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Adetayo Adesanya, Founder and CEO, Agbara Life


As a tech category, wearables are continually innovating. But Agbara Life, based in Oakland, CA, is taking a new approach by creating fashionable wearables designed for young, working professionals on the go, while also giving back to local communities. “The passion behind Agbara Life was in designing apparel of all sorts to use technology as an increased utility for the consumer,” said Adetayo Adesanya, CEO of Agbara Life, who recently spoke with i3.

What inspired you to create wearable tech fashion?

Agbara Life CEO Adetayo Adesanya

The inspiration comes from my family. I’m a son of two Nigerian immigrants who came here when they were very young. I grew up around a large, extended family who cared about fashion and expressing ourselves. I knew I wanted to be an entrepreneur, to create something I would want to wear that’s a ordable and I could be proud of. My vision for Agbara Life is to marry the things I’m most passionate about: fashion, technology and social good. We are a wearable tech company built around a bene its corporation. This all stemmed from the community service work I’ve been doing focusing on the underprivileged, underrepresented, urban communities I identify with.

Could you talk about your products?

The idea behind Agbara Life is to use technology to enhance the lifestyle, not to be the focal point or the gimmick. Our products are tailored for a group of people always on the move — parents included. Users on the go can carry all their electronics in a luxe matte black bag that’s TSA checkpoint friendly. We’re also working on jackets with charging capability in between the pockets, so you can charge from one compartment to the other.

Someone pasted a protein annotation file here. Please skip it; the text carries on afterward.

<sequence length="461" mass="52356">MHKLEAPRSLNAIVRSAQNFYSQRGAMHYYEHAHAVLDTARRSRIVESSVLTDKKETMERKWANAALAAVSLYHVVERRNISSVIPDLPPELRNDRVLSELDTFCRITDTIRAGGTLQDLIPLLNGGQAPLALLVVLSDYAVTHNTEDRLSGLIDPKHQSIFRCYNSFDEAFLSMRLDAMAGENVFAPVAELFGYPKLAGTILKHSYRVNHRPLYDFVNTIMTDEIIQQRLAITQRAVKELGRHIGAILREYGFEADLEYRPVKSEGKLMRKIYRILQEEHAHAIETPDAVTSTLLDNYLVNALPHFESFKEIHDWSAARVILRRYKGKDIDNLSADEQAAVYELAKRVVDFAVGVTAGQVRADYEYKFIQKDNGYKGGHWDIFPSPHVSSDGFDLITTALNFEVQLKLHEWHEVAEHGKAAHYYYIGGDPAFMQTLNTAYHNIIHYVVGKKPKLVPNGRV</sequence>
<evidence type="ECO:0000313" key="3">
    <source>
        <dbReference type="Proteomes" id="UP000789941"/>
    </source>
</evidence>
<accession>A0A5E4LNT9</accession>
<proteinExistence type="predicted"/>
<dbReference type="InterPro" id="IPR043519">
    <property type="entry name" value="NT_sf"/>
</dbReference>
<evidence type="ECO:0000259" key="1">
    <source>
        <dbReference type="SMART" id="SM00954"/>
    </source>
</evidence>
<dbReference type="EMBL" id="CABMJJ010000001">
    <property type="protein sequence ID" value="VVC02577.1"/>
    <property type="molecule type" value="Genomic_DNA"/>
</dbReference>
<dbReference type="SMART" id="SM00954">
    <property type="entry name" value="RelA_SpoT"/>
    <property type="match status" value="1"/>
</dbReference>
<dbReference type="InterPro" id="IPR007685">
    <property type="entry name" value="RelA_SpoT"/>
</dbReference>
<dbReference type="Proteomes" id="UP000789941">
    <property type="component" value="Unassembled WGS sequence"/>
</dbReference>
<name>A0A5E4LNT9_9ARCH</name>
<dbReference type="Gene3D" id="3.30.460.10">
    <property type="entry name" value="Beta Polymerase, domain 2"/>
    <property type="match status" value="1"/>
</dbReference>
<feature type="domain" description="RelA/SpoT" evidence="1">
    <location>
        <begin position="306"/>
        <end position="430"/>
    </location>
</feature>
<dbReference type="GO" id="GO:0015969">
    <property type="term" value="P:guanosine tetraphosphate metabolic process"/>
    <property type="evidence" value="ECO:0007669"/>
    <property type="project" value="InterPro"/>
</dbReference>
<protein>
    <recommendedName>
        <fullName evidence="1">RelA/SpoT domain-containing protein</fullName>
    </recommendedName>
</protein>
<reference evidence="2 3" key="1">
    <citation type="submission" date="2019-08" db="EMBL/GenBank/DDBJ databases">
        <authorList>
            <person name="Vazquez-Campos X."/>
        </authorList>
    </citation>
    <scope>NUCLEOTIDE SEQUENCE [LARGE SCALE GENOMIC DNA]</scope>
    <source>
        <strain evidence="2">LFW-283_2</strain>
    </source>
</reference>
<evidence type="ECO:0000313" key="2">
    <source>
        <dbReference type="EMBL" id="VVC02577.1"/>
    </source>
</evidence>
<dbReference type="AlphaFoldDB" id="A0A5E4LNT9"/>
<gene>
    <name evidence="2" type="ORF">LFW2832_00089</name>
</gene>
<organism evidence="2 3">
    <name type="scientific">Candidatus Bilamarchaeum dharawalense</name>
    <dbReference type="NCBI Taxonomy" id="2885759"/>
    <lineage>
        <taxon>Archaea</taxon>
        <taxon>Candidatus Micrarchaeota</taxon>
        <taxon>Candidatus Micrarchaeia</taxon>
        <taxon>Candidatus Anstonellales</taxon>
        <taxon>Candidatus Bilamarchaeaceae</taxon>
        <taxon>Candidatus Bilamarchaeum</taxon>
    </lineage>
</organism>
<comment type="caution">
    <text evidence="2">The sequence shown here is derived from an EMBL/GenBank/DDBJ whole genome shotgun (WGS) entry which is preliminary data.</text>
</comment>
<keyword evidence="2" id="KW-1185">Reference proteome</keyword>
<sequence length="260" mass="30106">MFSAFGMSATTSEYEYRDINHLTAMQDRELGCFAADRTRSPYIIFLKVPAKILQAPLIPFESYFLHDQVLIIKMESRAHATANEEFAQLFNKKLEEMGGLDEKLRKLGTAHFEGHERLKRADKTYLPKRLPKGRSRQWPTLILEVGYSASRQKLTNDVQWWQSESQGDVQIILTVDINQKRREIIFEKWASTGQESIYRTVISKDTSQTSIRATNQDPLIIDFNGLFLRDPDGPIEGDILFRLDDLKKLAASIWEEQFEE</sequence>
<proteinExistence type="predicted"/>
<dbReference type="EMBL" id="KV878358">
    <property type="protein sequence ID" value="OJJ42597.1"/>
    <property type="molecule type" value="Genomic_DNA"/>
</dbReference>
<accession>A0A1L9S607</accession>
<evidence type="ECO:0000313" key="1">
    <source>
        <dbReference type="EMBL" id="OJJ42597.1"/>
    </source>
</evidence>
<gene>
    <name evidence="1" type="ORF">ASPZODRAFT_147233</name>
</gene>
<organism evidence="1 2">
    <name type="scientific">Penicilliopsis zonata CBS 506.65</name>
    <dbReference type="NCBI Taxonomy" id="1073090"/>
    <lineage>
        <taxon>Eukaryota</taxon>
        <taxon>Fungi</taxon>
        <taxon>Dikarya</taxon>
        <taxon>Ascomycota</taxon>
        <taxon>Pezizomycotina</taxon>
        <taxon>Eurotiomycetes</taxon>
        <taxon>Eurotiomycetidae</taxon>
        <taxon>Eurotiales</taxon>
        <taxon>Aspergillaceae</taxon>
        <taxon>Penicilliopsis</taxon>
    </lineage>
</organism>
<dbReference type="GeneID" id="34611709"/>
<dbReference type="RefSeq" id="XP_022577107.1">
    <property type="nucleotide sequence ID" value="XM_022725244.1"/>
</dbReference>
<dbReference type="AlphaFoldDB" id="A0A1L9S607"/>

What challenges have you faced starting Agbara Life?

More than just a backpack, Agbara provides the highest utility with social impact.

I’m a young professional who’s been trying to do my own thing for quite some time and I’m still not there. Time management is a huge challenge for any entrepreneur with all the late nights and early mornings trying to deal with manufacturing companies, launching the website, marketing plans and even creating the business plan. Questions arise: Who are we going to sell to? How are we going to sell this to them? Ninety percent of startups fail because of improperly managed cash  low. I poured my own investments into the company, but access to capital is still a huge challenge as well.

How can the tech industry encourage diversity?

There are a lot of things tech companies can do. They just have to want to do them. If you think about it, not a lot of tech companies have metrics for their senior management and leadership to actively try and bring in diverse people. Until these companies start holding themselves accountable in encouraging diversity, it’s going to be difficult for us to bridge the gender and race gap within the tech industry. What I challenge my community to do is to build their own [businesses]. If I’m able to achieve my goals with what I’m doing, others will start to see that as an opportunity for them to do the same kind of thing.

What’s next for Agbara Life?

We’re still in growth mode, looking for solutions to a problem we’ve been seeing for a long time. We’d like to provide scholarships for young adults to come with us and experience the journey. We’re a startup, so right now we’re all over the place. But Agbara Life is still growing and I have so much more to do and create.

Sara Garvin

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